North’s lifters talk eggs, not sports

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North’s lifters talk eggs, not sports


Kim Un-guk of North Korea lifts 178 kilograms (392 pounds) in the clean-and-jerk during the men’s 62-kilogram weight lifting on Sunday in Incheon. North Korea has set four world records in weight lifting in the 2014 Games. [NEWSIS]

A population of 4.5 billion people are represented at the Asian Games, but the standards this year have set the bar higher than before. Since the 2014 Incheon Games officially started on Saturday, 11 world records have been set in four days, 10 in weight lifting and one in shooting, with about 80 percent of the competition still to go. A total of 15 Asian records have been broken in Incheon. By comparison, only three new world records were set in the 2010 Guangzhou Games.

Surprisingly, the athletes leading the record-breaking performances are North Koreans, with four weight lifting records. On Sunday, Kim Un-guk won the men’s 62-kilogram (136.7 pound) weight lifting event by breaking the world record in both the snatch and total weight, lifting a total of 332 kilograms to smash his own world record by 5 kilograms. A day before, Om Yun-chul claimed gold in the men’s 56-kilogram event and set a world record in the clean-and-jerk (170 kilograms).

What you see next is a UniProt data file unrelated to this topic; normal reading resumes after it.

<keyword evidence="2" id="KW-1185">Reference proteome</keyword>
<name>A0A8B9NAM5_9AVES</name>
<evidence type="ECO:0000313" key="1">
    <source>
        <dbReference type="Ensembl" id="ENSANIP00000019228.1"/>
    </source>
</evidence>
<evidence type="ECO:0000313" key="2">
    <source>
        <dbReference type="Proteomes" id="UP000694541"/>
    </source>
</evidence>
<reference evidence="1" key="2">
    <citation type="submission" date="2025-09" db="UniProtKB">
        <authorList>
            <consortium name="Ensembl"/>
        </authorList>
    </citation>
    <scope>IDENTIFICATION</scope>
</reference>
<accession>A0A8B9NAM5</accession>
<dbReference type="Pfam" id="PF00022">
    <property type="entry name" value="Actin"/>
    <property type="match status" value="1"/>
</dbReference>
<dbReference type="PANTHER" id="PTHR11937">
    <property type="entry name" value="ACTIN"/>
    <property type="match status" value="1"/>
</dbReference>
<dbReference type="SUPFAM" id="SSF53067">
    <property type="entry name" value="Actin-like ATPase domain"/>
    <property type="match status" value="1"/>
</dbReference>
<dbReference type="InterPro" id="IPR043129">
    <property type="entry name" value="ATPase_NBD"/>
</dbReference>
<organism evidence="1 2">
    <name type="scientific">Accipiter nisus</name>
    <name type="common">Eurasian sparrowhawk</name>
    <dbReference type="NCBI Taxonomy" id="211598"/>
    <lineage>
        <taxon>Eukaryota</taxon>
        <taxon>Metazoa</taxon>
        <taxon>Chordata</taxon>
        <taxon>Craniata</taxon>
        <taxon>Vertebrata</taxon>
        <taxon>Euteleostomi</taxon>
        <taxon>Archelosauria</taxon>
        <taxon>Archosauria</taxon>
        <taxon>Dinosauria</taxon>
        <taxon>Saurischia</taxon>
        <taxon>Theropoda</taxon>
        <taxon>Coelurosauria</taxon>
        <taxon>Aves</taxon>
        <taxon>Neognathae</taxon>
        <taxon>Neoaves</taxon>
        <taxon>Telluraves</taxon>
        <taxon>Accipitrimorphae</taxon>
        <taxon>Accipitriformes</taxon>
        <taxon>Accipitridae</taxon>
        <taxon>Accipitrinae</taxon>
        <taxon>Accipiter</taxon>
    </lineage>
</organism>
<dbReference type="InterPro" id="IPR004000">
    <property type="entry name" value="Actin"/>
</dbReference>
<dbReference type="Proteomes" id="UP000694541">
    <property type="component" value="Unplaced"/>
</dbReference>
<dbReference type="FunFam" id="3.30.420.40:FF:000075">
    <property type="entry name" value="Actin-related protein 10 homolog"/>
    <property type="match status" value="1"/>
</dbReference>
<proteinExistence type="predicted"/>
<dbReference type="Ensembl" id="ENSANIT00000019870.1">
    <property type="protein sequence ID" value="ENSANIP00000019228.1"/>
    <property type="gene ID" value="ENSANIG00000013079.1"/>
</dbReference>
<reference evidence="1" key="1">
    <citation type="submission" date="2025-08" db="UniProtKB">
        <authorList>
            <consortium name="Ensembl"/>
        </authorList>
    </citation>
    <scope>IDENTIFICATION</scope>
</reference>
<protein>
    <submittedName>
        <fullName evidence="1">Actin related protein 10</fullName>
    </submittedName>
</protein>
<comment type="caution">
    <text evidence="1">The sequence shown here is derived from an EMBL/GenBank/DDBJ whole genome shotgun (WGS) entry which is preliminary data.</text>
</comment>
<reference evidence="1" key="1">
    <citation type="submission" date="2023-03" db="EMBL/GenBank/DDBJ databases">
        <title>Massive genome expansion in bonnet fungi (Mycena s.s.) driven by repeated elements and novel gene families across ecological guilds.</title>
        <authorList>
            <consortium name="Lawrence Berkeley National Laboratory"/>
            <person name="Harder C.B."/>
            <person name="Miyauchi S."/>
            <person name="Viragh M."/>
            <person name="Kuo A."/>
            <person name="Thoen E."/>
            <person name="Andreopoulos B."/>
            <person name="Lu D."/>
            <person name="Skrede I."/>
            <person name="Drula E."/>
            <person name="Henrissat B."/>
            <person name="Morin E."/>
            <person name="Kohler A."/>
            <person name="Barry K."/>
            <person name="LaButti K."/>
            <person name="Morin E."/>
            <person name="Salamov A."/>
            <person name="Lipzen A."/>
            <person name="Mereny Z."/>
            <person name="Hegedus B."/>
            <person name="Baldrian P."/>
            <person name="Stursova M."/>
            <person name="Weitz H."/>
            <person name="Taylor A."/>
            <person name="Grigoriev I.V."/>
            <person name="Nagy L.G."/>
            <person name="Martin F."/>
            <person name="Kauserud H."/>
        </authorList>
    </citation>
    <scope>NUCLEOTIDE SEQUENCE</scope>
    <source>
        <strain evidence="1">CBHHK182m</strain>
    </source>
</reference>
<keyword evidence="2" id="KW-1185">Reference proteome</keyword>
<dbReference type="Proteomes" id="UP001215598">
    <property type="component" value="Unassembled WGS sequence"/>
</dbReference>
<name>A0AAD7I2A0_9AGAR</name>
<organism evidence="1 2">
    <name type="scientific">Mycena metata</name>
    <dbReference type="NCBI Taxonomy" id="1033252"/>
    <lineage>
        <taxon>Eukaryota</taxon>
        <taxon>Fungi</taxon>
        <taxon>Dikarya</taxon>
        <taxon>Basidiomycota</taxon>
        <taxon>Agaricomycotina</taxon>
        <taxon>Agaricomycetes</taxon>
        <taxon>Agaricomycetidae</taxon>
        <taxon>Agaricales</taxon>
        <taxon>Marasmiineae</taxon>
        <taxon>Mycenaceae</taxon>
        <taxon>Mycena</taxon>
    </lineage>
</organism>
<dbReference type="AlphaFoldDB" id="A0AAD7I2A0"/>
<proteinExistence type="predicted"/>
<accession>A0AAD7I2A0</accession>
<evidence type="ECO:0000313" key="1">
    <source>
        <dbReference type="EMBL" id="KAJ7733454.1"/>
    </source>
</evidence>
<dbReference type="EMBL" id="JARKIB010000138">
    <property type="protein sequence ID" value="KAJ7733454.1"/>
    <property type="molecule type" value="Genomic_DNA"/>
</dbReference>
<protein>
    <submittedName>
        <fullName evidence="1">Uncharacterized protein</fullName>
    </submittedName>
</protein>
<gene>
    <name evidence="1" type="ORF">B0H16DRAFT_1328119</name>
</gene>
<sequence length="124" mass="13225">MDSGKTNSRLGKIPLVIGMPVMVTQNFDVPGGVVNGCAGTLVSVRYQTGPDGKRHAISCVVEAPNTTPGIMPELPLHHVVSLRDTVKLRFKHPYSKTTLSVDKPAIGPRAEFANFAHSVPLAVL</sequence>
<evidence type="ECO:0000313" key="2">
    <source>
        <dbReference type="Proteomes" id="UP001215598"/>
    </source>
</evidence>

The two don’t look like they can lift as much weight as a real-life Hercules. Om, 152-centimeters (4-foot-11) tall, is the smallest lifter in the world.

They have thrilled each audience that has seen them perform and attracted attention from the media, as it is nearly impossible to get an idea of what its like to live in North Korea. The Incheon Organizing Committee held a press conference at the Main Press Center on Tuesday to give media outlets a chance to hear the weightlifters’ stories directly. Reporters including the Korea JoongAng Daily expected to hear some stories like how they trained themselves, maybe how they developed their biceps, which look Thor’s in the movie “Avengers,” and what motivated them to become a lifter. But reporters couldn’t suppress their laughter as the two lifters - Kim and Om - spoke for about 15 minutes in an interview that was focused more on politics than sports.

When reporters asked them to tell the secret to their golden performances, Kim said, “We have been trained under a strong Juche [self-reliance] ideology that our dear leader Kim Jong-un emphasizes all the time.”

Reporters soon realized that the two were only there to propagate the idea of that the North’s sports system has improved under young leader Kim Jong-un. During the interview, Om suddenly asked the reporters a question: “Please raise your hand if you think it is possible to break a rock by hitting it with eggs,” he said. When no one raised their hand, Om started praising his ruler as if on cue: “People say it is impossible to break a rock with eggs, but with our leader’s great love, support and the ideology that made us mentally strong, we proved that nothing is impossible.”

When reporters asked them to recall the toughest moment during their training, Kim said, “Training is always painful, but we were able to overcome everything because our great leader took care of us very well. We are very happy to deliver such good news to our nation.”

As reporters tried to ask more questions, they rushed to end the conference, saying “Let’s finish this,” then left.

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